The Long Divide: Why Division in American Society Will Only Worsen after the Election

As I write, Joe Biden’s chances of defeating Donald Trump look pretty good.* Several electoral votes stand between victory and the Democratic candidate, while Trump needs many more as the results in several key states continue to be counted. To win reelection, Trump needs to win in all the states that have yet to submit their results. That said, the Republican president has already alleged election fraud and claimed victory. So, the process will inevitably be delayed as a result of challenging and checking the results.

But whoever wins the election, the real outcome is that deep social divisions in society have been preserved, something which became apparent during Trump’s victory in 2016. He was supported by various groups of those in American society who did not benefit from “liberal globalization” such as workers, small businesses and certain ethnic minorities and the middle and lower ranks of the military. They were dissatisfied with the departure of jobs overseas, the high taxes, lack of economic opportunity and the desire to fight wars for the American empire. Hillary Clinton, who lost in 2016, could not accept the results until the very last moment, and blamed Russia for what happened.

Like Clinton, Biden believes that the main problem is not the country’s social division, but the failure of its conservative half to adopt the “right” liberal policies. If Clinton had no scruples about calling this part of society deplorable, then the current Democratic candidate must consider them the wrong kind of Americans. In response to Trump’s positions on the economy, immigration and law enforcement, Biden said they were contrary to American values ​​and to who America is. We also know about his statements that African Americans and other minorities should vote for Democrats by default.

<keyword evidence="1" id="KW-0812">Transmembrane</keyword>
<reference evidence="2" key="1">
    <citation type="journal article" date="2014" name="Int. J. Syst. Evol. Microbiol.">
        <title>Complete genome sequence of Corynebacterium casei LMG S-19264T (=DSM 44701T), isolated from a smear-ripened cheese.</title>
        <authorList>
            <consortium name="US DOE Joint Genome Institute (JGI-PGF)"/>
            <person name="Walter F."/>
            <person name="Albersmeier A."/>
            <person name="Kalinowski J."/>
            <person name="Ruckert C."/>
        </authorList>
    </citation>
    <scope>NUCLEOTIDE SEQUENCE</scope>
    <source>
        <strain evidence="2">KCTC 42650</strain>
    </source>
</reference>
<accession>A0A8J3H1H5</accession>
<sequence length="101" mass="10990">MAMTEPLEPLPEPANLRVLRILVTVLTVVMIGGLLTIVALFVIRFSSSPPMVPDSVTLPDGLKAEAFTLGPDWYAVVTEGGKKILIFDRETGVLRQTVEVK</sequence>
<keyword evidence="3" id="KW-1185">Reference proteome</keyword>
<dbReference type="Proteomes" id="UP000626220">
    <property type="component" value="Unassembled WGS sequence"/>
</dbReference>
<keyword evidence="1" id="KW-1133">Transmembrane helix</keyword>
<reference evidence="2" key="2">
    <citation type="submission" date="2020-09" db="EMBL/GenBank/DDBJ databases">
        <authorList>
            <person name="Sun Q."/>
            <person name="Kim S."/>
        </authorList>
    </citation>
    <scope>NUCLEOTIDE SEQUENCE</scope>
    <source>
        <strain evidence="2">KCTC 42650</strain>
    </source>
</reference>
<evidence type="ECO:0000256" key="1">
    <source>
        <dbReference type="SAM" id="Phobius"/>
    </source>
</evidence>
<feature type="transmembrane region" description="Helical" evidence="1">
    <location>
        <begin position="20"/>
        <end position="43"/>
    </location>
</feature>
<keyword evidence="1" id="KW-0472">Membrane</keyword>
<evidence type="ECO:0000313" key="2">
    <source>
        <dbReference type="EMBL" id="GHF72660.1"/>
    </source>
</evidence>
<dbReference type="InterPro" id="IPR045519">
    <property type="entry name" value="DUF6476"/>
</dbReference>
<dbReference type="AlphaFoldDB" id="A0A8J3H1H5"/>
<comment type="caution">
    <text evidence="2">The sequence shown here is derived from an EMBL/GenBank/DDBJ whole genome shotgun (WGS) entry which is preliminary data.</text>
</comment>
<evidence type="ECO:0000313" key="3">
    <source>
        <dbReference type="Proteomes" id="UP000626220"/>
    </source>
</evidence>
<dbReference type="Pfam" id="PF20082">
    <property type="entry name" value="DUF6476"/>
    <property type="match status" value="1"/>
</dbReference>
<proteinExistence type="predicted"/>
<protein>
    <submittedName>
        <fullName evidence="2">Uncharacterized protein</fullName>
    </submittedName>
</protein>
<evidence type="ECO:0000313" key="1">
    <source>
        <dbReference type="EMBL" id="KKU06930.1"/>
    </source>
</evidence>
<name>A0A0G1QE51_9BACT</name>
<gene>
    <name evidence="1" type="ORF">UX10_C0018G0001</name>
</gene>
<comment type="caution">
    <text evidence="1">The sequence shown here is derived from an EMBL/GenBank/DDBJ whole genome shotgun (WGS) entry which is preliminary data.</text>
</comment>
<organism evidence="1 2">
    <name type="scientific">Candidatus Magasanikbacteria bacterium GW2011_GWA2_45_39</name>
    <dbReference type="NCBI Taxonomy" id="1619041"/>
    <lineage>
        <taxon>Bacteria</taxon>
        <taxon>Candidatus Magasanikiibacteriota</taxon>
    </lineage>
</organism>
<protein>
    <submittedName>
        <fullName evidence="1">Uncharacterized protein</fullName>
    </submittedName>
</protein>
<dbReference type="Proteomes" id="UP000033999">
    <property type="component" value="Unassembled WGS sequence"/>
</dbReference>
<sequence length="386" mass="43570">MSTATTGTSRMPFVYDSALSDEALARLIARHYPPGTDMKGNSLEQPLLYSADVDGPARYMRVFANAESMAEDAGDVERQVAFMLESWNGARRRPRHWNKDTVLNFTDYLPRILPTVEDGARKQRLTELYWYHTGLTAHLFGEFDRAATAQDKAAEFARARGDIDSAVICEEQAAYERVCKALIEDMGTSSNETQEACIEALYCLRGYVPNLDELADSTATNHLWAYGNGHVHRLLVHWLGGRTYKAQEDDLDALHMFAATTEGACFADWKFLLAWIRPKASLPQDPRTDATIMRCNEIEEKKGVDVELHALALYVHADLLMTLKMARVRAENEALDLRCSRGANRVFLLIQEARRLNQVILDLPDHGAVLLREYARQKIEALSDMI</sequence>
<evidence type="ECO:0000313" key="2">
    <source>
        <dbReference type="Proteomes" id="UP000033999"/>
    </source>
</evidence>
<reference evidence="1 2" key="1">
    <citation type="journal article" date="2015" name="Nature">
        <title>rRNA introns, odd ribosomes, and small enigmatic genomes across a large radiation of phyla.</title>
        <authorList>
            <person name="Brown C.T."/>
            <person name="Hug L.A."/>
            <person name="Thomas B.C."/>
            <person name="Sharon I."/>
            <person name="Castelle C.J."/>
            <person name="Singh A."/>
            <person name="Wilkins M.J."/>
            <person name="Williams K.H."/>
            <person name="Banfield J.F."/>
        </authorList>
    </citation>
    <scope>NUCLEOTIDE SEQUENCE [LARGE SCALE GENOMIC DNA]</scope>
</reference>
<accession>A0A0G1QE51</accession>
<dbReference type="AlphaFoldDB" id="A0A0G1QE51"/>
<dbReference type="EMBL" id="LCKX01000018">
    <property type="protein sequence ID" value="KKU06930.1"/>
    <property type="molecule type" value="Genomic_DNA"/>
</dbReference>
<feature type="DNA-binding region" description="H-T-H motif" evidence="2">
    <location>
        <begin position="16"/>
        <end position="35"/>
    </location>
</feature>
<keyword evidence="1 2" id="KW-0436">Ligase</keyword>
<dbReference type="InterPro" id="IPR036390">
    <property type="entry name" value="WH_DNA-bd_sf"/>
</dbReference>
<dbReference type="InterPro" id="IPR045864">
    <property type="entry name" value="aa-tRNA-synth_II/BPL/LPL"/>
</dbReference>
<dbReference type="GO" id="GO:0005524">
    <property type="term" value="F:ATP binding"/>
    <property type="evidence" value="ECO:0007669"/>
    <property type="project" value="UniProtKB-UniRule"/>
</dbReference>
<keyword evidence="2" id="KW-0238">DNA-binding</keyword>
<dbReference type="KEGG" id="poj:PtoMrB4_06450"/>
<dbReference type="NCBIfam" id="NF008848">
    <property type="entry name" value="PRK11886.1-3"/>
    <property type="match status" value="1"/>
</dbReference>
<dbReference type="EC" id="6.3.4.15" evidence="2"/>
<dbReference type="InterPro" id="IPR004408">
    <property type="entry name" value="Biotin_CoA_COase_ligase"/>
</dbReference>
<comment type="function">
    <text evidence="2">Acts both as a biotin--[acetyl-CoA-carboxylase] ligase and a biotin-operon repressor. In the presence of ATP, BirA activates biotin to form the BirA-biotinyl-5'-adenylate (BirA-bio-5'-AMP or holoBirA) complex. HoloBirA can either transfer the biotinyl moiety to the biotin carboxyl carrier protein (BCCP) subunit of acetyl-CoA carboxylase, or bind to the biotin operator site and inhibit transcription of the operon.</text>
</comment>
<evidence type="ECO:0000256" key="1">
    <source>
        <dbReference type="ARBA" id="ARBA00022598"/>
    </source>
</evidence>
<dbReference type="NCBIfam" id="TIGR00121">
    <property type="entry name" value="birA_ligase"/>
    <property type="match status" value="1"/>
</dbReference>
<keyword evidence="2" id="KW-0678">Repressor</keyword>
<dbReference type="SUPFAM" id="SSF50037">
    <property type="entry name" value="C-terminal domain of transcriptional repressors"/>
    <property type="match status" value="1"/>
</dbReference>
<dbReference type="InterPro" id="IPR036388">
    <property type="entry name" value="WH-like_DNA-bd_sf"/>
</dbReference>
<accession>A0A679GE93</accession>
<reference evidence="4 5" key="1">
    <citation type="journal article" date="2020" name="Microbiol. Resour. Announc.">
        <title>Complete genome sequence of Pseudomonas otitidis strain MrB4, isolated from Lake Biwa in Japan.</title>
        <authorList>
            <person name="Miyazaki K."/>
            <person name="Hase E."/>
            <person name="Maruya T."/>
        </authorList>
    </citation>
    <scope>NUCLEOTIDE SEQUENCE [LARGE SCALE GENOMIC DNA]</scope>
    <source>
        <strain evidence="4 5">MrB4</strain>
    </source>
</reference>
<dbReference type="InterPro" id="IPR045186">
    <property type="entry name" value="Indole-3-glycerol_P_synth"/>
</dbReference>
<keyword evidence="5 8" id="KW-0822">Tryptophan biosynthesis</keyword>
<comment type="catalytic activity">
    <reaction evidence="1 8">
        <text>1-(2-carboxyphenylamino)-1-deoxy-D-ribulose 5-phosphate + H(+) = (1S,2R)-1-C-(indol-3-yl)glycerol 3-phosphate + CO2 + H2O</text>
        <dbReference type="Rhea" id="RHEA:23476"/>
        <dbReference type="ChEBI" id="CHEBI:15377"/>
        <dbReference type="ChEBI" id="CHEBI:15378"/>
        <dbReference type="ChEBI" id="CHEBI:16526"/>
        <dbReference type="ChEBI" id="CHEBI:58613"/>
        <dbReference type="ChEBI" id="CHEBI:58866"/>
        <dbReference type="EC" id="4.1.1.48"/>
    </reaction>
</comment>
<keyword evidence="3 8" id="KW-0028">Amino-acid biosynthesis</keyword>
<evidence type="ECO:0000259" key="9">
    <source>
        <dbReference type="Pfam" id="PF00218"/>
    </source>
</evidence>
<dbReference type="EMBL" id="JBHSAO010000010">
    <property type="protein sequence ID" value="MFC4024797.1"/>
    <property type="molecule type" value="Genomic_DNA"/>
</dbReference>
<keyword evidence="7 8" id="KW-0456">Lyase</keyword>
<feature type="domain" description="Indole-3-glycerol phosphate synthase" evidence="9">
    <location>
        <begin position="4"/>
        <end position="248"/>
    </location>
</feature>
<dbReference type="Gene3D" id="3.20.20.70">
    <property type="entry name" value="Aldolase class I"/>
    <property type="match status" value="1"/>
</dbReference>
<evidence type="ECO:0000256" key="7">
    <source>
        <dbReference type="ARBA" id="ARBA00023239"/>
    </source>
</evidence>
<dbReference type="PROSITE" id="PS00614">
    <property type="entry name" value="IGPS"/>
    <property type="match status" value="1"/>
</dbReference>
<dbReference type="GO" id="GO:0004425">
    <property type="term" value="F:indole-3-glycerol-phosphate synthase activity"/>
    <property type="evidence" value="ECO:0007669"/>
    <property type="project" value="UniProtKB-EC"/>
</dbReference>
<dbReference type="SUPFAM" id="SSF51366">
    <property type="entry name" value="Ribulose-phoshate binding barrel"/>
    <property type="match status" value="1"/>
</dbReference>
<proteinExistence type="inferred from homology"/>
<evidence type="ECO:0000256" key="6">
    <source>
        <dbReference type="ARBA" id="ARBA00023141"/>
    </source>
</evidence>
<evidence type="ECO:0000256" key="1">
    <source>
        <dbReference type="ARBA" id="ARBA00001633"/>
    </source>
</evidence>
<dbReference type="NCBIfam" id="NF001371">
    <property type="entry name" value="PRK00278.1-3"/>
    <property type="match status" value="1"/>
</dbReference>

Like Clinton, Biden linked the 2016 election results to Russia, and to Vladimir Putin personally. During the election campaign, Biden called Trump the puppet of the Russian president, blaming Putin not only for interference in the U.S. elections but the alleged orders to kill American soldiers in Afghanistan. As usual, there was no evidence.

What are the causes and effects of a probable Biden victory? The causes include the dire situation with COVID-19, which has killed more than 200,000 Americans. This situation can only lead to a sharp decline in economic activity in the country. Trump’s somewhat disdainful attitude about immunologists’ recommendations is undoubtedly responsible for the country’s health crisis. With this attitude, he has shown that he is unable to listen to those whose opinions he does not share. Those expressing contrary opinions were at best ignored and at worst publicly insulted. For example, Trump called the country’s chief epidemiologist, Dr. Anthony Fauci, who has warned of the dangers of another virus outbreak, an idiot.

Moreover, the media, whose reporting favored Biden, could barely hide their affinity for the Democratic candidate and actively worked to discredit Trump. Public opinion polls turned out to be not much more objective, something that became even more apparent in 2020 than in 2016. Throughout the past weeks, an overwhelming majority of pollsters have engaged in wishful thinking and confidently claimed a decisive 13-point lead by the Democratic candidate. Instead, the election was extremely polarized and the results are close. The votes counted so far indicate Biden leading by 2% to 3%.

With an attitude toward the other half of the population as “deplorable” or “not us,” it is difficult to anticipate that Biden will become America’s president. The social division will endure not only among the lower classes of society, but in the ruling establishment. For example, there remains an important group of Republicans and conservatives in Congress and the Supreme Court who are unwilling to support Biden. The nature of the reforms he is preparing needs further discussion. However, the experience of former liberal governments casts doubt on Biden’s ability to overcome this division in society. Rising economic inequality, racial unrest and even stricter immigration policies existed long before Trump made these problems worse. Not surprisingly, and contrary to Biden’s expectations, a significant portion of Latinos voted for his opponent.

It is difficult to expect a foreign policy from Biden that is in the interests of broad groups of society. Until now, he has demonstrated a commitment to maintaining America’s “leadership” in the world and enforcing global rules that favor Washington. The attitude toward Russia as a No. 1 threat is a prime example. Obviously, to assert itself as the only major superpower, the United States will try to push other countries aside. This policy will run into opposition from the rising major powers and will cost the U.S. taxpayer dearly. Such a course was rejected in 2016 and will only reinforce a social split.

The world is irreversibly changing from a global entity to one that is centered on national and regional issues. Has Biden noticed?

*Editor’s note: Joe Biden was declared the winner of the 2020 presidential election on Nov. 7.

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